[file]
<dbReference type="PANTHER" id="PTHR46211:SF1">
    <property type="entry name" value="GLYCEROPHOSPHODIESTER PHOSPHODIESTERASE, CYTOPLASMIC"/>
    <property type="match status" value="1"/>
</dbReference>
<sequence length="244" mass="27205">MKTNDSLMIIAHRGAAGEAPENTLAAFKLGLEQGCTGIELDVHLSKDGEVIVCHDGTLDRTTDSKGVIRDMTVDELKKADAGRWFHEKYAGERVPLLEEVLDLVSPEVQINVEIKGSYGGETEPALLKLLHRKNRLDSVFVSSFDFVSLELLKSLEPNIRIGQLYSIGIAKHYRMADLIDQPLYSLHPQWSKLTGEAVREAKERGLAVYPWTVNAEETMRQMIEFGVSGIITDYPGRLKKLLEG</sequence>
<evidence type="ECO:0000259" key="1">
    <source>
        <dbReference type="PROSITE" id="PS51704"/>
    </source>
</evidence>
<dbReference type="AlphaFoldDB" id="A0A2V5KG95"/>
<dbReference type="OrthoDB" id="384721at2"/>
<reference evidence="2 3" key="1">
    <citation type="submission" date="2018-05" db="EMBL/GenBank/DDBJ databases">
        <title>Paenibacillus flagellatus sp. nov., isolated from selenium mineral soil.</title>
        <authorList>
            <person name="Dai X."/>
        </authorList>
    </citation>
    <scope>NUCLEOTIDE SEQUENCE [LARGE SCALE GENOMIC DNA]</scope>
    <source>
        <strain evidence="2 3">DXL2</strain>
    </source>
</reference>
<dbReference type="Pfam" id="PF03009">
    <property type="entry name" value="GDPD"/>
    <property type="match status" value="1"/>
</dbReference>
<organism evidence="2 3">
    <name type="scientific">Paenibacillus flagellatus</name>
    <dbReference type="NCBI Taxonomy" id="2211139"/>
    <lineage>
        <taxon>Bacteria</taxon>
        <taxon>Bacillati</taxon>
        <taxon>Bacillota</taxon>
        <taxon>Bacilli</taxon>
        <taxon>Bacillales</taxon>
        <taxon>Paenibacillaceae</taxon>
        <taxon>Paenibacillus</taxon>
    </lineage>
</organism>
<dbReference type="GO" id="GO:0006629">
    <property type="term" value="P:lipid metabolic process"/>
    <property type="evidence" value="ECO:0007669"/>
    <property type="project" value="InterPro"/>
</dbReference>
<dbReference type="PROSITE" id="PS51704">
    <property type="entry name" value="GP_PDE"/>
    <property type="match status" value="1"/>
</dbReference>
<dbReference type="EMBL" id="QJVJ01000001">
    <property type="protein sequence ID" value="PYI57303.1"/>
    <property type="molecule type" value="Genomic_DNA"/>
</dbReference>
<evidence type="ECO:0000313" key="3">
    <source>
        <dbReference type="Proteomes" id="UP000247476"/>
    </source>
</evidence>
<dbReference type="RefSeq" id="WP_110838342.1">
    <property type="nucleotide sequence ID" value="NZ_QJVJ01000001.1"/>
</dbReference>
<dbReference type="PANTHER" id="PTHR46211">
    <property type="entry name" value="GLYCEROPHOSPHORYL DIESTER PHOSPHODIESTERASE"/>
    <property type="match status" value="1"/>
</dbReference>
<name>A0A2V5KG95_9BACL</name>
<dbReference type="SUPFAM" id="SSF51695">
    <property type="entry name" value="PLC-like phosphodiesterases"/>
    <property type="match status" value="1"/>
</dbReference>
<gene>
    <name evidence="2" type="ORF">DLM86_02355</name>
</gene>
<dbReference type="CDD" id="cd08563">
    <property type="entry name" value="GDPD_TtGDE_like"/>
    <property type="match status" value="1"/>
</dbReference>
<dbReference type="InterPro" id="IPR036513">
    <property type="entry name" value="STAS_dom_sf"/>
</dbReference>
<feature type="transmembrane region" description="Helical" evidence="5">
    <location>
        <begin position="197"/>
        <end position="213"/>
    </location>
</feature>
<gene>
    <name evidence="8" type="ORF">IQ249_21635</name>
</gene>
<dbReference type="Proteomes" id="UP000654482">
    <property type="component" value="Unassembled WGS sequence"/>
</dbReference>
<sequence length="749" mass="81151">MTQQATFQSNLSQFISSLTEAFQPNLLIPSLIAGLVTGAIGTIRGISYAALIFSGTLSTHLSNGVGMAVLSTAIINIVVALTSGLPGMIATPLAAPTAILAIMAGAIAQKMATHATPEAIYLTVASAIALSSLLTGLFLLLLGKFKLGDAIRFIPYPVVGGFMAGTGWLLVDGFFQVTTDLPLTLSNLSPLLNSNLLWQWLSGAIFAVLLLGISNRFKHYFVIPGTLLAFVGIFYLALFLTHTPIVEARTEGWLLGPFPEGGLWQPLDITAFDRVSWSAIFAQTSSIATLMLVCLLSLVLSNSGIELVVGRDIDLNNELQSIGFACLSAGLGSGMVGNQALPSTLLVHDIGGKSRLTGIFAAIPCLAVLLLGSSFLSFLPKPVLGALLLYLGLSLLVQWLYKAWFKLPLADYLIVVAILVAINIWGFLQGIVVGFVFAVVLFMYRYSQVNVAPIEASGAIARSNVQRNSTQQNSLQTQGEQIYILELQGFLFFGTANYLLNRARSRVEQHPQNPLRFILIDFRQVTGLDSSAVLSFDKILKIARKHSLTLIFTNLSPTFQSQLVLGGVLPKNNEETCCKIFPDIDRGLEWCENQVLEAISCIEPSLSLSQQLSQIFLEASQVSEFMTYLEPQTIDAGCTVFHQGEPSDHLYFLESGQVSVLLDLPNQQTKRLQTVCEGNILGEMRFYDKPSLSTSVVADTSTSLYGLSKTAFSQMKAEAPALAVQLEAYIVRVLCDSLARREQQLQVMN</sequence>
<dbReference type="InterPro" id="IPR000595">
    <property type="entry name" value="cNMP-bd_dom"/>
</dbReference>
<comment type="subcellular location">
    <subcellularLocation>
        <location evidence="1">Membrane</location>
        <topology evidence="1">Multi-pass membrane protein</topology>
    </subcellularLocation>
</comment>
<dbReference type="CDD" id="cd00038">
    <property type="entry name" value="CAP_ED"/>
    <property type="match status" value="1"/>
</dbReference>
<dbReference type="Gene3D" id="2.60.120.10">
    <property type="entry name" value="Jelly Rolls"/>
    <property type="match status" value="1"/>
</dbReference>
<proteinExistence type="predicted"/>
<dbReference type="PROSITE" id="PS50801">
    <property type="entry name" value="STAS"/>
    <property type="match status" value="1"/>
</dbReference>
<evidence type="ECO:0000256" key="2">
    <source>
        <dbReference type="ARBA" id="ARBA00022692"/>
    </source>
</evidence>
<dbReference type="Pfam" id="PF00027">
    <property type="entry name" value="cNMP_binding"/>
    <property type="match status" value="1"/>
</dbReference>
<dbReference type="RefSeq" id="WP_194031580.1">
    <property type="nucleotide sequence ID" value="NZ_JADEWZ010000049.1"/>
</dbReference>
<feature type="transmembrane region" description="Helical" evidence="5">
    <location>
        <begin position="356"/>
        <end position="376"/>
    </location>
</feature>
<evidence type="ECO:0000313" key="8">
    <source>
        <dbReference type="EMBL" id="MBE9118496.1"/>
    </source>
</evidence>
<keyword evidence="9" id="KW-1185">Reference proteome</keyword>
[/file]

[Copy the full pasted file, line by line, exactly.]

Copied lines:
<dbReference type="PANTHER" id="PTHR46211:SF1">
    <property type="entry name" value="GLYCEROPHOSPHODIESTER PHOSPHODIESTERASE, CYTOPLASMIC"/>
    <property type="match status" value="1"/>
</dbReference>
<sequence length="244" mass="27205">MKTNDSLMIIAHRGAAGEAPENTLAAFKLGLEQGCTGIELDVHLSKDGEVIVCHDGTLDRTTDSKGVIRDMTVDELKKADAGRWFHEKYAGERVPLLEEVLDLVSPEVQINVEIKGSYGGETEPALLKLLHRKNRLDSVFVSSFDFVSLELLKSLEPNIRIGQLYSIGIAKHYRMADLIDQPLYSLHPQWSKLTGEAVREAKERGLAVYPWTVNAEETMRQMIEFGVSGIITDYPGRLKKLLEG</sequence>
<evidence type="ECO:0000259" key="1">
    <source>
        <dbReference type="PROSITE" id="PS51704"/>
    </source>
</evidence>
<dbReference type="AlphaFoldDB" id="A0A2V5KG95"/>
<dbReference type="OrthoDB" id="384721at2"/>
<reference evidence="2 3" key="1">
    <citation type="submission" date="2018-05" db="EMBL/GenBank/DDBJ databases">
        <title>Paenibacillus flagellatus sp. nov., isolated from selenium mineral soil.</title>
        <authorList>
            <person name="Dai X."/>
        </authorList>
    </citation>
    <scope>NUCLEOTIDE SEQUENCE [LARGE SCALE GENOMIC DNA]</scope>
    <source>
        <strain evidence="2 3">DXL2</strain>
    </source>
</reference>
<dbReference type="Pfam" id="PF03009">
    <property type="entry name" value="GDPD"/>
    <property type="match status" value="1"/>
</dbReference>
<organism evidence="2 3">
    <name type="scientific">Paenibacillus flagellatus</name>
    <dbReference type="NCBI Taxonomy" id="2211139"/>
    <lineage>
        <taxon>Bacteria</taxon>
        <taxon>Bacillati</taxon>
        <taxon>Bacillota</taxon>
        <taxon>Bacilli</taxon>
        <taxon>Bacillales</taxon>
        <taxon>Paenibacillaceae</taxon>
        <taxon>Paenibacillus</taxon>
    </lineage>
</organism>
<dbReference type="GO" id="GO:0006629">
    <property type="term" value="P:lipid metabolic process"/>
    <property type="evidence" value="ECO:0007669"/>
    <property type="project" value="InterPro"/>
</dbReference>
<dbReference type="PROSITE" id="PS51704">
    <property type="entry name" value="GP_PDE"/>
    <property type="match status" value="1"/>
</dbReference>
<dbReference type="EMBL" id="QJVJ01000001">
    <property type="protein sequence ID" value="PYI57303.1"/>
    <property type="molecule type" value="Genomic_DNA"/>
</dbReference>
<evidence type="ECO:0000313" key="3">
    <source>
        <dbReference type="Proteomes" id="UP000247476"/>
    </source>
</evidence>
<dbReference type="RefSeq" id="WP_110838342.1">
    <property type="nucleotide sequence ID" value="NZ_QJVJ01000001.1"/>
</dbReference>
<dbReference type="PANTHER" id="PTHR46211">
    <property type="entry name" value="GLYCEROPHOSPHORYL DIESTER PHOSPHODIESTERASE"/>
    <property type="match status" value="1"/>
</dbReference>
<name>A0A2V5KG95_9BACL</name>
<dbReference type="SUPFAM" id="SSF51695">
    <property type="entry name" value="PLC-like phosphodiesterases"/>
    <property type="match status" value="1"/>
</dbReference>
<gene>
    <name evidence="2" type="ORF">DLM86_02355</name>
</gene>
<dbReference type="CDD" id="cd08563">
    <property type="entry name" value="GDPD_TtGDE_like"/>
    <property type="match status" value="1"/>
</dbReference>
<dbReference type="InterPro" id="IPR036513">
    <property type="entry name" value="STAS_dom_sf"/>
</dbReference>
<feature type="transmembrane region" description="Helical" evidence="5">
    <location>
        <begin position="197"/>
        <end position="213"/>
    </location>
</feature>
<gene>
    <name evidence="8" type="ORF">IQ249_21635</name>
</gene>
<dbReference type="Proteomes" id="UP000654482">
    <property type="component" value="Unassembled WGS sequence"/>
</dbReference>
<sequence length="749" mass="81151">MTQQATFQSNLSQFISSLTEAFQPNLLIPSLIAGLVTGAIGTIRGISYAALIFSGTLSTHLSNGVGMAVLSTAIINIVVALTSGLPGMIATPLAAPTAILAIMAGAIAQKMATHATPEAIYLTVASAIALSSLLTGLFLLLLGKFKLGDAIRFIPYPVVGGFMAGTGWLLVDGFFQVTTDLPLTLSNLSPLLNSNLLWQWLSGAIFAVLLLGISNRFKHYFVIPGTLLAFVGIFYLALFLTHTPIVEARTEGWLLGPFPEGGLWQPLDITAFDRVSWSAIFAQTSSIATLMLVCLLSLVLSNSGIELVVGRDIDLNNELQSIGFACLSAGLGSGMVGNQALPSTLLVHDIGGKSRLTGIFAAIPCLAVLLLGSSFLSFLPKPVLGALLLYLGLSLLVQWLYKAWFKLPLADYLIVVAILVAINIWGFLQGIVVGFVFAVVLFMYRYSQVNVAPIEASGAIARSNVQRNSTQQNSLQTQGEQIYILELQGFLFFGTANYLLNRARSRVEQHPQNPLRFILIDFRQVTGLDSSAVLSFDKILKIARKHSLTLIFTNLSPTFQSQLVLGGVLPKNNEETCCKIFPDIDRGLEWCENQVLEAISCIEPSLSLSQQLSQIFLEASQVSEFMTYLEPQTIDAGCTVFHQGEPSDHLYFLESGQVSVLLDLPNQQTKRLQTVCEGNILGEMRFYDKPSLSTSVVADTSTSLYGLSKTAFSQMKAEAPALAVQLEAYIVRVLCDSLARREQQLQVMN</sequence>
<dbReference type="InterPro" id="IPR000595">
    <property type="entry name" value="cNMP-bd_dom"/>
</dbReference>
<comment type="subcellular location">
    <subcellularLocation>
        <location evidence="1">Membrane</location>
        <topology evidence="1">Multi-pass membrane protein</topology>
    </subcellularLocation>
</comment>
<dbReference type="CDD" id="cd00038">
    <property type="entry name" value="CAP_ED"/>
    <property type="match status" value="1"/>
</dbReference>
<dbReference type="Gene3D" id="2.60.120.10">
    <property type="entry name" value="Jelly Rolls"/>
    <property type="match status" value="1"/>
</dbReference>
<proteinExistence type="predicted"/>
<dbReference type="PROSITE" id="PS50801">
    <property type="entry name" value="STAS"/>
    <property type="match status" value="1"/>
</dbReference>
<evidence type="ECO:0000256" key="2">
    <source>
        <dbReference type="ARBA" id="ARBA00022692"/>
    </source>
</evidence>
<dbReference type="Pfam" id="PF00027">
    <property type="entry name" value="cNMP_binding"/>
    <property type="match status" value="1"/>
</dbReference>
<dbReference type="RefSeq" id="WP_194031580.1">
    <property type="nucleotide sequence ID" value="NZ_JADEWZ010000049.1"/>
</dbReference>
<feature type="transmembrane region" description="Helical" evidence="5">
    <location>
        <begin position="356"/>
        <end position="376"/>
    </location>
</feature>
<evidence type="ECO:0000313" key="8">
    <source>
        <dbReference type="EMBL" id="MBE9118496.1"/>
    </source>
</evidence>
<keyword evidence="9" id="KW-1185">Reference proteome</keyword>